Summer is on the way, and it’s a time to break out the grill and have a fun barbecue party with friends. But it can also be quite dangerous for your dog. New people, strange smells, tempting foods, and loud noises can all present hazards to your pup.
Memorial Day weekend tends to be the kickoff for grill season. It’s great to spend a long weekend with friends, family, and good food. However, as pet parents, it’s our responsibility to make sure our four-legged family members stay out of danger during the cookout, too.
There are several steps you can take to make sure your barbecue isn’t just fun, but safe for your pooch. Here are ten tips to keep dogs safe at barbecues.
1. Take Breaks From The Crowd
Meeting new people is exciting, but it can also be overstimulating. Even the most friendly dogs may start to feel a bit of anxiety after being constantly approached by strangers while also being distracted by new smells and sounds.
The more anxious your dog is, the more likely they are to look for a place to hide or bolt.
It’s best to just take a break from the action so you can allow your dog to calm down and reduce some of that nervous energy.
2. Exercise Beforehand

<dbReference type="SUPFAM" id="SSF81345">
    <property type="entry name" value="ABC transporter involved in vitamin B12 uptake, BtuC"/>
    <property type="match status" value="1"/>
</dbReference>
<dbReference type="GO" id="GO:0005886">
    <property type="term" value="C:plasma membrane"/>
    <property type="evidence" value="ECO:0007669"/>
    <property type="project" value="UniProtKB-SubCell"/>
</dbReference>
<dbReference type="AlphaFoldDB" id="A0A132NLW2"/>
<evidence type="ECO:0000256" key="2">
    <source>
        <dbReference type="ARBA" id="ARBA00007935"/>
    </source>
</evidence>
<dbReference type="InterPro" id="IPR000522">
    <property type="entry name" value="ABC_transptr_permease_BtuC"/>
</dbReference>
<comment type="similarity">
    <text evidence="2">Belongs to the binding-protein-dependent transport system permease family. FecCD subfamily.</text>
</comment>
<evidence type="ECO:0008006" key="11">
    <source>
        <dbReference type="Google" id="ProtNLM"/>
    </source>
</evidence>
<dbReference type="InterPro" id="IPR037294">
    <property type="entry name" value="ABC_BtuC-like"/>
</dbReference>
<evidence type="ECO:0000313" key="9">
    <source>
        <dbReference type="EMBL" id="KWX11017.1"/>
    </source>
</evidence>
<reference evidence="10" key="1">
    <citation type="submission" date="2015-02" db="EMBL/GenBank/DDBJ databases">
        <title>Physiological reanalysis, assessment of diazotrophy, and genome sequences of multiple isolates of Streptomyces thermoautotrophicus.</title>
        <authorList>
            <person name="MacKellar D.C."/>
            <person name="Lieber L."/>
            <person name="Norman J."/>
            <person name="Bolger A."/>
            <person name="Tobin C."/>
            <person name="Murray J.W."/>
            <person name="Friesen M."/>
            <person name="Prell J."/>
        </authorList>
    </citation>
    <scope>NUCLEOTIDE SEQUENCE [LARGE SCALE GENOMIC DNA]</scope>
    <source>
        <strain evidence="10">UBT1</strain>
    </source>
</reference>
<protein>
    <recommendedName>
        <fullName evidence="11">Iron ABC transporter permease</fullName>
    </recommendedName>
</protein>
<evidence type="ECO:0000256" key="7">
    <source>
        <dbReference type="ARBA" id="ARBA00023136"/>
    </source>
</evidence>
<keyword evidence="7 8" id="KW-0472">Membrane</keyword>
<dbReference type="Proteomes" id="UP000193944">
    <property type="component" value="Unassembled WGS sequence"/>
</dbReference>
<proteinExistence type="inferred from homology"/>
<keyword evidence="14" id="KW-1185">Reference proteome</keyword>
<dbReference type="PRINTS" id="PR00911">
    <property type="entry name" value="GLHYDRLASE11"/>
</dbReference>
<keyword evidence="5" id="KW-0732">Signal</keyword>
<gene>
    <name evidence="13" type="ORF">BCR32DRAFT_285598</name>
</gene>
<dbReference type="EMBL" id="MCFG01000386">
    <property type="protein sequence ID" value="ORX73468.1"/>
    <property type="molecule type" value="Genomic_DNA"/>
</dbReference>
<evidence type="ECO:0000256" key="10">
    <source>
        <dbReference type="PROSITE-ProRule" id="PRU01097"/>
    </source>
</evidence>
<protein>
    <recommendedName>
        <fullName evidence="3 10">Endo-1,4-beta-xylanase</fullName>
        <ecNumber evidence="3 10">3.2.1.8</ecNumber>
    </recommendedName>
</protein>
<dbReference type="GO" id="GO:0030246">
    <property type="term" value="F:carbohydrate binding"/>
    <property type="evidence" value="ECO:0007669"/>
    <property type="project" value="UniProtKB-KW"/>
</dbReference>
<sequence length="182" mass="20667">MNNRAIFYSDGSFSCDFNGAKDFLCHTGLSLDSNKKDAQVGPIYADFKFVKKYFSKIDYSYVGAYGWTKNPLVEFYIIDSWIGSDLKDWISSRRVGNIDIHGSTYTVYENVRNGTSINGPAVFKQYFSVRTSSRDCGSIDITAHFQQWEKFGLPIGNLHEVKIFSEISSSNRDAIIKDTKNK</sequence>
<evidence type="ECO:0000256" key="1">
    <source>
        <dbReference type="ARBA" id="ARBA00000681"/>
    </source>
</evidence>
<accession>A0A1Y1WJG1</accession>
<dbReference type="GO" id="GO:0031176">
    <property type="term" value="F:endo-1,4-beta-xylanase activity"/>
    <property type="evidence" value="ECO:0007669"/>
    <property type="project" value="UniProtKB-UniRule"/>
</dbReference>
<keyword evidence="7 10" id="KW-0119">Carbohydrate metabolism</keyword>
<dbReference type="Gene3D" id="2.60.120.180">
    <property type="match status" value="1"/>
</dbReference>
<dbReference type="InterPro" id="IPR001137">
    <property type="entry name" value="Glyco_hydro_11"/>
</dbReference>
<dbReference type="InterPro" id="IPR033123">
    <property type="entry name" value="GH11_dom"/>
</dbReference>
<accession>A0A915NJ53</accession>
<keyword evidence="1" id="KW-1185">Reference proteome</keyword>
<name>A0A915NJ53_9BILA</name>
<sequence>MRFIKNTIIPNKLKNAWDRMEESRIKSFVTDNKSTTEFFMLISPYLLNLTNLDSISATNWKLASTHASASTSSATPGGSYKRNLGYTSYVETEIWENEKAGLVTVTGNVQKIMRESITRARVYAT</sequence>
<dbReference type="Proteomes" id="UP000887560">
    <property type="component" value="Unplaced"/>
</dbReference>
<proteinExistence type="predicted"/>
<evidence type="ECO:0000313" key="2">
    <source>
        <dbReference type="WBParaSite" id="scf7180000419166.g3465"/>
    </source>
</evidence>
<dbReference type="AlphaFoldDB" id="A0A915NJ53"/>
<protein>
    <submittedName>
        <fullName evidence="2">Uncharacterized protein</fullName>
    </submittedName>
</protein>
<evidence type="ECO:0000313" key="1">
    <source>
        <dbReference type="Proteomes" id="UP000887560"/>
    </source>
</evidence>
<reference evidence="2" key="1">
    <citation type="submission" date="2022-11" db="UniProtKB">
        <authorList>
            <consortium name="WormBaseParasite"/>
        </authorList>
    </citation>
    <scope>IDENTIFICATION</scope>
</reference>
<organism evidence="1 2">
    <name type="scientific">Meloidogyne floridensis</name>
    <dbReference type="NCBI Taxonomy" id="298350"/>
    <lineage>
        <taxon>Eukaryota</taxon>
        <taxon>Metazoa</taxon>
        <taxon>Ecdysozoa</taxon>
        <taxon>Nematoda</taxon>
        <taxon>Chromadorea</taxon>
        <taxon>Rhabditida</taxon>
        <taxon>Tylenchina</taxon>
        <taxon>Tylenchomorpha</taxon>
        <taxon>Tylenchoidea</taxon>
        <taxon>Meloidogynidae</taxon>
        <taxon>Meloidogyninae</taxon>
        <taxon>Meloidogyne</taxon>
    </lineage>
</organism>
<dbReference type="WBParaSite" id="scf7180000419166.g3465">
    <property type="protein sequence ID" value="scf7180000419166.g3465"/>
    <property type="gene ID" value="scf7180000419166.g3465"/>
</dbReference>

The potential for anxiety at a gathering with lots of people and loud noises is high. That’s why it’s a good idea to get in a long walk or a vigorous play session before the festivities begin.
A tired dog is a happy dog, and they’ll have less energy to devote to being anxious.
Keep your pup relaxed and they’ll be less likely to be fearful or attempt to escape.
3. Watch Out For Sunshine
Enjoying the warm weather is fine, but it can also be dangerous if your dog is out in the sun for too long.
Watch for the signs of heatstroke, which include restlessness, panting, or bright red gums. Also watch out for dehydration signs, which include lethargy, weakness, dry gums, or sunken eyes.
Take precautions against sunburn. Make sure your dog has a nice, cool, shady area to relax with plenty of water, and head inside if the sunshine gets too hot.